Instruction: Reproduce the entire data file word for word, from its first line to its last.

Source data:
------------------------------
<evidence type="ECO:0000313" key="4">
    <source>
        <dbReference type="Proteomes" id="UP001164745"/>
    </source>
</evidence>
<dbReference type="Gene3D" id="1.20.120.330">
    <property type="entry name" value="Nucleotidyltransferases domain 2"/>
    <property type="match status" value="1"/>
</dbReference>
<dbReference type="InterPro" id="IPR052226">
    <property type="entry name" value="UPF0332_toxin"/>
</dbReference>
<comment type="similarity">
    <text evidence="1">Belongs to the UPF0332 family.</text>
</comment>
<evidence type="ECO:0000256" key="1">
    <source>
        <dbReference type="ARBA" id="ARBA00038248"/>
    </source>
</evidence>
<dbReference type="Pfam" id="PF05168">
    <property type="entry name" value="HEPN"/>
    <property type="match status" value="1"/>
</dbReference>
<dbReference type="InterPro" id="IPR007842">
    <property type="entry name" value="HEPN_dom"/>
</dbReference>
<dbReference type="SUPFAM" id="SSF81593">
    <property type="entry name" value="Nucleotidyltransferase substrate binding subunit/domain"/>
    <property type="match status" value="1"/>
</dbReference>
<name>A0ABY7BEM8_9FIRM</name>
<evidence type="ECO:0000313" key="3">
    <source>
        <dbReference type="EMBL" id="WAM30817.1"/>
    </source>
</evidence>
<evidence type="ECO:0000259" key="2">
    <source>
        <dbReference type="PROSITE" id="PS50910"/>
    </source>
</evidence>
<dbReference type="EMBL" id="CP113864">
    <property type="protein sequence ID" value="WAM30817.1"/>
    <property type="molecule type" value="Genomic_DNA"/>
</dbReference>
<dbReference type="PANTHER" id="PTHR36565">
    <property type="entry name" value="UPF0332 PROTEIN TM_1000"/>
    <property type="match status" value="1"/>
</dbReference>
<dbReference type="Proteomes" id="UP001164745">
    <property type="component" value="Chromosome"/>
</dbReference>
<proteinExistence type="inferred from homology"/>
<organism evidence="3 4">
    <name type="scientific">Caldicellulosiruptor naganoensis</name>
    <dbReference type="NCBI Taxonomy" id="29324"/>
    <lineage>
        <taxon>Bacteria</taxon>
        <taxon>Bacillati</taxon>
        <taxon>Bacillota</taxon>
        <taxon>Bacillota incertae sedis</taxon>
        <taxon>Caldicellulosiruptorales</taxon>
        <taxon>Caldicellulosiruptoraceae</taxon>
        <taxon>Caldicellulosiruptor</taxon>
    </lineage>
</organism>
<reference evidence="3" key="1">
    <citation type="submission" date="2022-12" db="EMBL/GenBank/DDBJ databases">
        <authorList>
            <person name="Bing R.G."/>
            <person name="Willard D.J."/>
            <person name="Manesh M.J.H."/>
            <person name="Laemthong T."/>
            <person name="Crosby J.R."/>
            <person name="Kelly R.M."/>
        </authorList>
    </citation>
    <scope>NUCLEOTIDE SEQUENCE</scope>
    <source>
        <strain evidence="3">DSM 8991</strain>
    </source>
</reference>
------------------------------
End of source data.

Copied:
<evidence type="ECO:0000313" key="4">
    <source>
        <dbReference type="Proteomes" id="UP001164745"/>
    </source>
</evidence>
<dbReference type="Gene3D" id="1.20.120.330">
    <property type="entry name" value="Nucleotidyltransferases domain 2"/>
    <property type="match status" value="1"/>
</dbReference>
<dbReference type="InterPro" id="IPR052226">
    <property type="entry name" value="UPF0332_toxin"/>
</dbReference>
<comment type="similarity">
    <text evidence="1">Belongs to the UPF0332 family.</text>
</comment>
<evidence type="ECO:0000256" key="1">
    <source>
        <dbReference type="ARBA" id="ARBA00038248"/>
    </source>
</evidence>
<dbReference type="Pfam" id="PF05168">
    <property type="entry name" value="HEPN"/>
    <property type="match status" value="1"/>
</dbReference>
<dbReference type="InterPro" id="IPR007842">
    <property type="entry name" value="HEPN_dom"/>
</dbReference>
<dbReference type="SUPFAM" id="SSF81593">
    <property type="entry name" value="Nucleotidyltransferase substrate binding subunit/domain"/>
    <property type="match status" value="1"/>
</dbReference>
<name>A0ABY7BEM8_9FIRM</name>
<evidence type="ECO:0000313" key="3">
    <source>
        <dbReference type="EMBL" id="WAM30817.1"/>
    </source>
</evidence>
<evidence type="ECO:0000259" key="2">
    <source>
        <dbReference type="PROSITE" id="PS50910"/>
    </source>
</evidence>
<dbReference type="EMBL" id="CP113864">
    <property type="protein sequence ID" value="WAM30817.1"/>
    <property type="molecule type" value="Genomic_DNA"/>
</dbReference>
<dbReference type="PANTHER" id="PTHR36565">
    <property type="entry name" value="UPF0332 PROTEIN TM_1000"/>
    <property type="match status" value="1"/>
</dbReference>
<dbReference type="Proteomes" id="UP001164745">
    <property type="component" value="Chromosome"/>
</dbReference>
<proteinExistence type="inferred from homology"/>
<organism evidence="3 4">
    <name type="scientific">Caldicellulosiruptor naganoensis</name>
    <dbReference type="NCBI Taxonomy" id="29324"/>
    <lineage>
        <taxon>Bacteria</taxon>
        <taxon>Bacillati</taxon>
        <taxon>Bacillota</taxon>
        <taxon>Bacillota incertae sedis</taxon>
        <taxon>Caldicellulosiruptorales</taxon>
        <taxon>Caldicellulosiruptoraceae</taxon>
        <taxon>Caldicellulosiruptor</taxon>
    </lineage>
</organism>
<reference evidence="3" key="1">
    <citation type="submission" date="2022-12" db="EMBL/GenBank/DDBJ databases">
        <authorList>
            <person name="Bing R.G."/>
            <person name="Willard D.J."/>
            <person name="Manesh M.J.H."/>
            <person name="Laemthong T."/>
            <person name="Crosby J.R."/>
            <person name="Kelly R.M."/>
        </authorList>
    </citation>
    <scope>NUCLEOTIDE SEQUENCE</scope>
    <source>
        <strain evidence="3">DSM 8991</strain>
    </source>
</reference>